The Handmaid’s Tale (1985)

Creators

Margaret Atwood (writer).

Extent

Read in 2018.

Categorization

Dystopia.

Commentary

The exemplar of literal English-major science fiction. It combines the awkward, aching physicality and implausible motivations of Nineteen Eighty-Four (1949) with constant fragmentation and meditation on words and social nuances. Some of the portmanteau neologisms are silly: “prayvaganza”, “particicution”, “econowife”.

Thankfully, Atwood provides a few scenes to describe how the theonomist (“monotheocratic”) takeover happened, but it doesn’t make sense. Where were the Second Amendment militias? The police? The FBI? The judiciary? The world’s best funded military? Business leaders losing nearly half the workforce? State governments? Even in the epilogue, written by an in-universe historian, they’re never mentioned.

For that matter, where are the environmental activists who prevented the toxic holocaust in reality? Why did theonomy emerge instead as the accepted solution, given that infertility due to chemical pollution is not religiously stigmatized even in the case of the handmaids themselves? The drastic effects of pollution and the violent dudes on every street corner are pretty schlocky without an explanation.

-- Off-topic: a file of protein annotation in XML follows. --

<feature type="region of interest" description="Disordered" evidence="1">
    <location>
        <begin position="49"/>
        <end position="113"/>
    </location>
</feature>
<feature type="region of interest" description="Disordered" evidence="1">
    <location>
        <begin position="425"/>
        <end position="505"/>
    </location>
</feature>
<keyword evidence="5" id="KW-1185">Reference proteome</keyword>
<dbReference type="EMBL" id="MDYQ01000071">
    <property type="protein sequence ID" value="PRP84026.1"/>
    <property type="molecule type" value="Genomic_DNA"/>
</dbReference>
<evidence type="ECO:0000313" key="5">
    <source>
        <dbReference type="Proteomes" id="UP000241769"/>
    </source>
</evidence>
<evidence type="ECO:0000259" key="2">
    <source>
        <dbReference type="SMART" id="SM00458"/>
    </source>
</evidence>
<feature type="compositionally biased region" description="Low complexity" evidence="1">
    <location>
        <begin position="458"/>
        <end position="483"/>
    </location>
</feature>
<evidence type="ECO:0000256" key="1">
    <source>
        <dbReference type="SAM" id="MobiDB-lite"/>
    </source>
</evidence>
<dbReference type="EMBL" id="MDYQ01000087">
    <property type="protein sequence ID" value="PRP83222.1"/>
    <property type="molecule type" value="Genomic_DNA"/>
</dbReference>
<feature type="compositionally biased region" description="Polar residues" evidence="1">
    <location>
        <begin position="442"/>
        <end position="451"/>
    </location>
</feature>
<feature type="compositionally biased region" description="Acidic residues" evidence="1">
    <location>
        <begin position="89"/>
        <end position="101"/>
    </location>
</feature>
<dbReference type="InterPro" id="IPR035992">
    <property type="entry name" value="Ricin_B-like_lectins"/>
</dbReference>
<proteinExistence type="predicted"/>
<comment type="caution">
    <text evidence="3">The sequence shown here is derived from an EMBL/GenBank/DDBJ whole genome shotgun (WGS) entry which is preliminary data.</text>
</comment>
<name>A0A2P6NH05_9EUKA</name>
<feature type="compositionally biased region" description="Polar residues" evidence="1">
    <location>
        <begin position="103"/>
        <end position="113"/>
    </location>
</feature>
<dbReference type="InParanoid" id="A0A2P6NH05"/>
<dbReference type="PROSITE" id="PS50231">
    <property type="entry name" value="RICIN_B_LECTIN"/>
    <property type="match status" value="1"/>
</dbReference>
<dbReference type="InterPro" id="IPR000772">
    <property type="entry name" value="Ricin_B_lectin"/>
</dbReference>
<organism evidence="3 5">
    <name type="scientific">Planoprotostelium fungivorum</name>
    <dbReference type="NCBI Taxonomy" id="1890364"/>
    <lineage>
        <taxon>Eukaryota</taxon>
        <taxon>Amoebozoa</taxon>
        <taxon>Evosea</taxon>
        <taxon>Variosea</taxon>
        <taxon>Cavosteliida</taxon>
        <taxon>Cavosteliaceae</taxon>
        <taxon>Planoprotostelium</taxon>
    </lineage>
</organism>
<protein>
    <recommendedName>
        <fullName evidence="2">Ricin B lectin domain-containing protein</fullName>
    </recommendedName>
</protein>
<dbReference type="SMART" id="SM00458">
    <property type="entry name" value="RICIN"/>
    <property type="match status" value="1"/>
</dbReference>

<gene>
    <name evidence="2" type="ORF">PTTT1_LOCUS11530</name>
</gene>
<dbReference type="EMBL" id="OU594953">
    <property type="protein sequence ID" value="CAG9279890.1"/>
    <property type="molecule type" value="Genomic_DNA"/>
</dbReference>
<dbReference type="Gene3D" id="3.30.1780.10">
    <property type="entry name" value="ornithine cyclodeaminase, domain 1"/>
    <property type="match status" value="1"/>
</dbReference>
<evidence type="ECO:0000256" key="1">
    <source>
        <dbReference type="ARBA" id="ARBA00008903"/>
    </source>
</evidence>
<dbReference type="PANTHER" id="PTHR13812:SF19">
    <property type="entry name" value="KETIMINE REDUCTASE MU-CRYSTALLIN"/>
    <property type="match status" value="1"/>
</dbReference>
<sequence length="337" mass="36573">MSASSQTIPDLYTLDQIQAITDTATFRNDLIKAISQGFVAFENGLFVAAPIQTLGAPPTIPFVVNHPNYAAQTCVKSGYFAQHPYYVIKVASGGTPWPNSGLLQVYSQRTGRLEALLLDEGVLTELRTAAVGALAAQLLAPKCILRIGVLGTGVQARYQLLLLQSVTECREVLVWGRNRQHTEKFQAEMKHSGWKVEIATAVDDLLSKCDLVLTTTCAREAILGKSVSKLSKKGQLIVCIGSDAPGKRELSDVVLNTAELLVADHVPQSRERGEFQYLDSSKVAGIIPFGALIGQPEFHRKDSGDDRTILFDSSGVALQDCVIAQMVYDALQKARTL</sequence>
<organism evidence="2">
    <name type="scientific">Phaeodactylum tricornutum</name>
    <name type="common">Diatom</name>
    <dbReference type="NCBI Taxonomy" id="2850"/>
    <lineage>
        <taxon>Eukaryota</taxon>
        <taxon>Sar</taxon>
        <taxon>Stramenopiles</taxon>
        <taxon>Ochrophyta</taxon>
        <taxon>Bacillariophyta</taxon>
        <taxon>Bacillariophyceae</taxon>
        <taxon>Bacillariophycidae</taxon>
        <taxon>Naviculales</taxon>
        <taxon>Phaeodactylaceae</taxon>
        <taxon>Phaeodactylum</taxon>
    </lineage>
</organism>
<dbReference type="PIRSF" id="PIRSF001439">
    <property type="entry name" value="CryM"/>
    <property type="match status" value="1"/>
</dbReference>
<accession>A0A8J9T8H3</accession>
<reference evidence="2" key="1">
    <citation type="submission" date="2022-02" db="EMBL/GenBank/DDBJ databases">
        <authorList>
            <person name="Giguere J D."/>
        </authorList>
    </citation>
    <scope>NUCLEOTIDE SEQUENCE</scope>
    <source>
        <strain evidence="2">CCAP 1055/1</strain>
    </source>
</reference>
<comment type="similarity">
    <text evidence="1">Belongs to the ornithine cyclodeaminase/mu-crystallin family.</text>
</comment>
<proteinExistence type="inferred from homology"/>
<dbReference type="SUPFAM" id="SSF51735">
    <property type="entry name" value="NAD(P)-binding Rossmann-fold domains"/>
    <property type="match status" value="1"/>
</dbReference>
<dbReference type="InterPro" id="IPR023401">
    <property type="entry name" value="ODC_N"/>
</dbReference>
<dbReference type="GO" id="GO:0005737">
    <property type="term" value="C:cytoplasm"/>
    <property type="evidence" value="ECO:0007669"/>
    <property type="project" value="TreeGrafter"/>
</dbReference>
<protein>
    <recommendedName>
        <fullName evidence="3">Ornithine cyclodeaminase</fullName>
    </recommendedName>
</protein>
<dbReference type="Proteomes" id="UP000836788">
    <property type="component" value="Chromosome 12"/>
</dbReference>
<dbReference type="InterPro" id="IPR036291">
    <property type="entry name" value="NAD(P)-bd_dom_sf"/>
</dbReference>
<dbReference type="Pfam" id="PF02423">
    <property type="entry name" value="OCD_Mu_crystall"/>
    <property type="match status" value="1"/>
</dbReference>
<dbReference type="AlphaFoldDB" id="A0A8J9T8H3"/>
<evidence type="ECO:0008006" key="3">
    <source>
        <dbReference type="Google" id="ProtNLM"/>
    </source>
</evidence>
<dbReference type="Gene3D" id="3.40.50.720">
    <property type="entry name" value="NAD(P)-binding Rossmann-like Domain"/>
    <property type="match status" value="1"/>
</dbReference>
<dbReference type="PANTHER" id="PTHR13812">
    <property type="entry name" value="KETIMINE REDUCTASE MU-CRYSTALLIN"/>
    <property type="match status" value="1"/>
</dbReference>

The leaders of Gilead are so hypocritical that they run a whorehouse while misquoting The Bible (ca. 110 CE), not allowing it to be read. Oddly, they don’t seem to be full-on Nineteen Eighty-Four-style totalitarians for the sake of it. It is as if Fred Phelps and his Westboro Baptists suddenly started running the country because of 9/11. It doesn’t connect, even with a CIA playbook for regime change. The worldbuilding seems to be an effort to combine the horror of Iran’s theocracy, Ceaușescu’s “heroine mother” decree, the Lebensborn programme, the heritage of US Puritanism and Lawrence Buell’s toxic discourse with worthwhile feminist musings, putting credibility somewhat in the back seat.

The protagonist’s despair is convincing on its own level. The narration is consistently rich and smart. It makes Offred seem realistically flawed and eerily reasonable to chicken out of active resistance. Like Winston Smith, she is largely ordinary.

References here: Children of Men (2006), The Hunger Games (2012).

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